I first joined Tumblr about 4 years ago, in May of 2011. I’d never heard of microblogging before and really had no idea what Tumblr was all about. I quickly learned, though, and discovered why so many (usually) young people have become addicted to the social network.
I say “social network” because Tumblr isn’t really a traditional blog – though you can use it as one. Rather, it encourages microblogging, liking and reposting content, making it a platform to post short text, artwork and videos. Up until now, Tumblr has been a place of relative choice and freedom. That’s something that calls to younger folks (and creative folks), because it gives people the feeling of ownership.
Creating a Tumblr blog is quick. Making posts of any kind is easy. Changing your layout is a few clicks (unless you edit yours like I do). A dashboard feeds you content without effort. You simply consume and interact by liking posts, reblogging them and following people.
You can use browser add-ons to block tabs and word content you don’t want to see. You can easily block users you don’t want to hear from. Nothing posts on your dashboard if you don’t want it to – everything has always been yours to control.
Now we have these.
These are sponsored posts from Yahoo, the parent company who owns Tumblr.
Back when Tumblr was purchased, we all feared the changes that would infiltrate our network. After all, companies don’t buy out technology without dollar signs in their eyes. Things were quiet for a while. We’ve gotten a lot of positive improvements to Tumblr that have been very useful. We’ve also gotten a lot of UI changes that I’ve really detested, but am forced to deal with.
Slowly, I’m watching Tumblr shift from something I felt ownership over (at least, my little nook), to something Yahoo is going to use to feed me advertisements. After all, they have a rapt audience of young people at their fingertips who are constantly browsing tag pages, dashboards and searches. Slipping one… or two… or three… or four… sponsored posts into the mix won’t be that noticeable huh?
Wrong. I use Adblock and I still noticed it.
“What’s these weird, blank photo frames on my dashboard?” I wondered.
Then, I saw the sponsored icon in the top corner and realized what was going on. Sure, I can completely block the CSS div tag using Adblock. But that’s not the point. The point is, this is just the beginning. In a year from now, will we even be able to recognize Tumblr as the same site it was before these changes began to trickle in?
Thoughts on Microblogging
There’s good and bad things about microblogging and associating with Tumblr. Imagine, if you will, a platform that (mostly) young people use to share every little thought that comes to mind. Reblog every little thing that tickles their fancy. And doing this to the illusion of having an audience that actually pays attention to what they’re posting.
There’s a lot of good and creative things on Tumblr. But there’s just as much, or more, swearing, anger, hate, filth and negativity that I don’t want to be a part of. I’ve had to compromise in a number of ways to take part of Tumblr… and there’s always the fear of scrolling down an innocent tag page to find totally disgusting and unacceptable content that my tag blocker didn’t catch.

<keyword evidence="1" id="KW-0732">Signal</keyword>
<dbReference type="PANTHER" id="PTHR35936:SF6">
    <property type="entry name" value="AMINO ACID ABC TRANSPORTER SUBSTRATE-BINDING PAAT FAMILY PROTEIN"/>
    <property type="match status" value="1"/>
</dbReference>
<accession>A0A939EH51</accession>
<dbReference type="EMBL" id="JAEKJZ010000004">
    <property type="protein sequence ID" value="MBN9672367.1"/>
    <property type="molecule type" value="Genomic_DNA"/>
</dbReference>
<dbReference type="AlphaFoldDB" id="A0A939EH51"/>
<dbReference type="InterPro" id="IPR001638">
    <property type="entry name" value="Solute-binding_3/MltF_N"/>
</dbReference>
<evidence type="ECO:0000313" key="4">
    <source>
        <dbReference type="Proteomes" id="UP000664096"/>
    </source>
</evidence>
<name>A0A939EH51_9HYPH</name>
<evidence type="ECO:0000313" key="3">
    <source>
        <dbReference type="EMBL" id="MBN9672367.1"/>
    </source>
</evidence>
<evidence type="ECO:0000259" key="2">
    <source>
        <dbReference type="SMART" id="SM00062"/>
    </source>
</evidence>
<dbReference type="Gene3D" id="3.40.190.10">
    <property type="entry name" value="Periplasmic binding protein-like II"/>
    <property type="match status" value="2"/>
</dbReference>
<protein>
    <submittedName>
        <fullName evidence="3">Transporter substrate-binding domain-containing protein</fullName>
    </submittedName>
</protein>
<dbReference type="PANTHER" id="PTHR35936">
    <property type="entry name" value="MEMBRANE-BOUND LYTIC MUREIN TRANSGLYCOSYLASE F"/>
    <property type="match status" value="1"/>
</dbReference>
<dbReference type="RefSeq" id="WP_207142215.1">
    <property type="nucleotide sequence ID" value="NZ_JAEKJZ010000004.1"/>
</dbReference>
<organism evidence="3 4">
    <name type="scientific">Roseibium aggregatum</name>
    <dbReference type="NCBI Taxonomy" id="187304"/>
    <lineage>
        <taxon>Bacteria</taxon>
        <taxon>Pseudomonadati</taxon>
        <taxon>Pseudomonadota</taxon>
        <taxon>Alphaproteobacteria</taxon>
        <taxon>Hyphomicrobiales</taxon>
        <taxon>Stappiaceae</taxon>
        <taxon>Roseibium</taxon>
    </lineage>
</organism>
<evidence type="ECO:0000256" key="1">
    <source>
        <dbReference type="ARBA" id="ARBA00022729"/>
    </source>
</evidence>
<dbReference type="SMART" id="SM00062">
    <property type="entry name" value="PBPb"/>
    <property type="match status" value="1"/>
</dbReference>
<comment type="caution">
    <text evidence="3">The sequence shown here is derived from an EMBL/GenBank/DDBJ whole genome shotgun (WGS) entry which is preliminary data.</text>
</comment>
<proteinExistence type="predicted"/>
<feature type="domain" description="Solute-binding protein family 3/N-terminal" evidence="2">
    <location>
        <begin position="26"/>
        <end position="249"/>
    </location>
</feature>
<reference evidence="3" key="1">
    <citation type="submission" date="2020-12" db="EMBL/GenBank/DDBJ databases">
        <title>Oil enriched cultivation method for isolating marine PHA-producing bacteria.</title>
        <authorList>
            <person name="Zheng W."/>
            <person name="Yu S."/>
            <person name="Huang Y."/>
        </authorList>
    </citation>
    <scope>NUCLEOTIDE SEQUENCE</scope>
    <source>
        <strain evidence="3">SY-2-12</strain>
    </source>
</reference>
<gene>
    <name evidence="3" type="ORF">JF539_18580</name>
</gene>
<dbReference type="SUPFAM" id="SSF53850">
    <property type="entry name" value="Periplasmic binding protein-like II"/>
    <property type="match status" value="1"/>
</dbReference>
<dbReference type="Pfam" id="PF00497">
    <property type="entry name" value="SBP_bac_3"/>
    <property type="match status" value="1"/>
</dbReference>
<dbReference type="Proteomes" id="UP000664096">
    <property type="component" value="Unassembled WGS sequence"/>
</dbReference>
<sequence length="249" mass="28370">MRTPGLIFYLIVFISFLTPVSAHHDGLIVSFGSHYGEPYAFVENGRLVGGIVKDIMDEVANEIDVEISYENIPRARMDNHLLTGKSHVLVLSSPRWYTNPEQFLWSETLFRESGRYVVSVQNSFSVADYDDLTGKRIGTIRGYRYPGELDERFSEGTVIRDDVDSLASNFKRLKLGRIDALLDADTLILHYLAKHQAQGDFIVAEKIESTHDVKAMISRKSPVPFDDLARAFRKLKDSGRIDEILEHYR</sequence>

Over the years, I have questioned if this is a network I want to be a part of for these reasons. But, the truth is, I enjoy microblogging. There’s a freedom that comes with posting little, insignificant things, and sharing stuff that amuses or moves you. I think that’s the draw of something like Tumblr – microblogging feels good and creative, even if you’re not actually the one doing the creating. A follower count and tag pages give the illusion that other people care, but I find that questionable, to be honest.
Microblogging is addictive, but lazy content curation. Most of the stuff posted on a typical Tumblr is a reblog of someone else’s creations (unless you’re an actual creator of such content, which is not the majority of users). But creative folks use it because a “like” feeds into the feeling that someone out there paid some attention to their stuff. The problem is, there’s so much out there now, even more in 2015 than there was in 2011, that our dashboards become nothing but a scroll fest of us consuming, clicking “like” and maybe reblogging.
Is that really reaching other people, or just another post on someone’s already overflowing dash? We have no way to know.
My WordPress Microblogging Experiment
I’ve written all this to come to my point: I’m doing an experiment with microblogging. I haven’t seen many people using WordPress as a microblogging platform, even though it could be one. I understand why – when faced with the ease and reach of a Tumblr blog, why should you? I also understand that it feels as if WordPress users and Tumblr users are two very different kinds of bloggers.
Would I just go around reblogging other WordPress bloggers’ content without a thought… even though we have the ability to do that? No. Why? That blogger would most likely be offended that I’m stealing and reposting his content! And I’d agree with him, to be honest.
It feels like WordPress is more for creating and showcasing your own content. It’s not as much for passing stuff around and reusing people’s content without permission.
It’s weird how what is perfectly acceptable on a platform like Tumblr could be considered content theft on WordPress.
Still, what happens if I experiment with my WordPress site and post with the same kind of freedom (sans stealing content) that I do on Tumblr? Then mirror that content (in excerpts) on Tumblr and see what comes of it?
I don’t know. But I’m going to find out!